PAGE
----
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Scoliosis: When Life Throws Your Child a Curveball

Child getting Scoliosis test.

With many schools closed during the pandemic, kids missed out on some of the routine health screenings that normally take place on campuses. Take scoliosis: The condition is so common that many California schools screen children for it—in the seventh grade for girls and one year later for boys.

The earlier it's caught, the better the odds of stopping scoliosis from causing real problems down the line. The good news is parents can easily check for signs of scoliosis at home.

We compiled five FAQs to help families better understand scoliosis, including when to see a doctor and what to expect. Elaine Butterworth, RN, director of Patient Experience and Education for the Pediatric Orthopaedic Program at Cedars-Sinai, helps guide you through it.

How and when is scoliosis diagnosed?

Elaine Butterworth: The Adams Forward Bending Test, which is what's used in schools, is simple and can be done at home. The child bends forward at the waist with their hands in front of them, palms together. If the back looks uneven, with one side higher than the other when you're standing behind them, it's a good idea to make an appointment with a pediatrician or spine doctor for evaluation.

"Scoliosis isn't usually serious—but it can be."

An X-ray is the definitive way to make a diagnosis. At the Cedars-Sinai Spine Center, we offer an EOS X-ray machine, which emits up to 98% less radiation—a prudent choice on still-growing children who may need frequent testing.  

What other symptoms could indicate scoliosis in my child?

EB: There are a few telltale signs. Lack of symmetry is an important one. One shoulder may be higher than the other, for example, or one side of the ribcage or hip may stick out more. An uneven chest can also indicate scoliosis.

Surprisingly, back pain isn't usually a symptom that appears among children and teens. Note that lack of symmetry doesn't have to mean scoliosis, and it's normal for our bodies not to be perfectly balanced. Ultimately, if you have concerns, it's always advisable to check with your child's doctor.

"At the Cedars-Sinai Spine Center, we offer an EOS X-ray machine, which emits up to 98% less radiation—a prudent choice on still-growing children who may need frequent testing."

If my child has scoliosis, how worried should I be?

EB: Scoliosis isn't usually serious—but it can be. Affecting about 3% of adolescents, it involves an abnormal curve that's shaped like a "C" or an "S" and that is 10 degrees or larger when viewed on an X-ray. While only 1 in 1,000 cases require treatment and many people live out their lives without even knowing they have it, some cases do progress as the child grows.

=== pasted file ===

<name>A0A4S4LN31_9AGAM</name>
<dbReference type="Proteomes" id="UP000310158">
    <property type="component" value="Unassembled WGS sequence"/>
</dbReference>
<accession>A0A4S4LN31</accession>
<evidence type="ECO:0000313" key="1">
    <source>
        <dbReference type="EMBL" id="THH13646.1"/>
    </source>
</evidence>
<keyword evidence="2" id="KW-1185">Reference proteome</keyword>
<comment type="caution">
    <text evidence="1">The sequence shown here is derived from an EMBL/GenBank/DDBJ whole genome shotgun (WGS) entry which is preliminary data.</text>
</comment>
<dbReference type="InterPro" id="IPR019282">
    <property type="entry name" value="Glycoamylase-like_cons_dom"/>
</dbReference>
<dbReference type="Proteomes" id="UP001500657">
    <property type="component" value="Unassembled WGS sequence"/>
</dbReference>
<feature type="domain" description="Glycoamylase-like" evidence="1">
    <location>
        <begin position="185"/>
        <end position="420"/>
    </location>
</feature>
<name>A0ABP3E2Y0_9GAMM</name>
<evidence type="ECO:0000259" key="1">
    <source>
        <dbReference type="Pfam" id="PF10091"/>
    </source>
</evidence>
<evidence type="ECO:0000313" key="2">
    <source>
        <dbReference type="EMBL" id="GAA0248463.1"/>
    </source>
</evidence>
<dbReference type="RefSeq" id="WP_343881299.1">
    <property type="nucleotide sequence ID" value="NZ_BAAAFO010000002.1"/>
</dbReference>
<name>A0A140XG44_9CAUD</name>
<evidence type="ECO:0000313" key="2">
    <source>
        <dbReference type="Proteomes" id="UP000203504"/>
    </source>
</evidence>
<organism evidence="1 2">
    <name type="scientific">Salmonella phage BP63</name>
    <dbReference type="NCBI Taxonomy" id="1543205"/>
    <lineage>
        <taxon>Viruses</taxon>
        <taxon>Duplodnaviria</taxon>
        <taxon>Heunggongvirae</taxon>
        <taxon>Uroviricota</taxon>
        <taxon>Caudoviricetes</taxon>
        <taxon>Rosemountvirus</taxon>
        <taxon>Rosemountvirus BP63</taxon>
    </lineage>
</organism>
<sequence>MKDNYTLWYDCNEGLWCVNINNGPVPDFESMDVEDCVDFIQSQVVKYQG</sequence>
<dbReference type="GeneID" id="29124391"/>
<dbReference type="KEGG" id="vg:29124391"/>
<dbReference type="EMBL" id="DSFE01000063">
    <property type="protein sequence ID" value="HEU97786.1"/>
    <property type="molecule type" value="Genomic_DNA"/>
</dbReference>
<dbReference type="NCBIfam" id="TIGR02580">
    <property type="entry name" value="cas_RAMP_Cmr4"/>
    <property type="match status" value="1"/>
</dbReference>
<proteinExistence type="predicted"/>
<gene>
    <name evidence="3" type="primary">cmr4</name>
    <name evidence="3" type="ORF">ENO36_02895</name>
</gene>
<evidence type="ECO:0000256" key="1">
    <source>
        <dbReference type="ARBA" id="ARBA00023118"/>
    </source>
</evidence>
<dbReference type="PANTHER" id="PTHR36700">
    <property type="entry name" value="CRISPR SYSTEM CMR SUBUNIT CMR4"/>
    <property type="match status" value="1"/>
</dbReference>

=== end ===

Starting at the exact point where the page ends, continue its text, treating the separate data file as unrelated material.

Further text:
A severe curve can lead to disability and in rare cases can reduce the amount of space within the chest, making it hard for the lungs to work properly. Even children with mild scoliosis should be monitored closely. The good news is that it can often be stopped before causing real problems.

How and when is scoliosis diagnosed?

EB: That depends on how much growing your child still has to do and how significant the curve is. When kids have almost reached adult height, or if the curve is smaller than 20 degrees, it may be best to leave things alone. If your child still has growth left, or the curve is larger, you have options—and surgery is rarely needed.

  • Observation. The most common and conservative approach is to monitor the situation with periodic visits to the doctor while your child is still growing. Regular X-rays will detect if the curve is changing.
  • Bracing. This option may be recommended for moderate curves. The goal here is to keep the curve from progressing to the point where surgery is needed. It's worn under clothes, so nobody can tell when the patient has it on.
  • Schroth therapy. This is a unique type of physical therapy that requires special certification. Few practitioners are certified in Schroth, and research is ongoing to determine its effectiveness. Patients do report that it makes them more mindful of their body position, which is good for posture and alignment in general. It can be used as an adjunct to bracing, as it promotes body awareness early in life, is non-invasive, and has no adverse effects.
  • Surgery. This is reserved for severe curves that either haven't responded to conservative treatment or are very unlikely to do so. An operation can straighten and "untwist" the spine. Patients are usually quite happy with their improved appearance, and are 1-2 inches taller.
Whatever your child's situation, one thing is always true: the curve doesn't define who they are. Our care team can help your child with both the physical and emotional effects of scoliosis.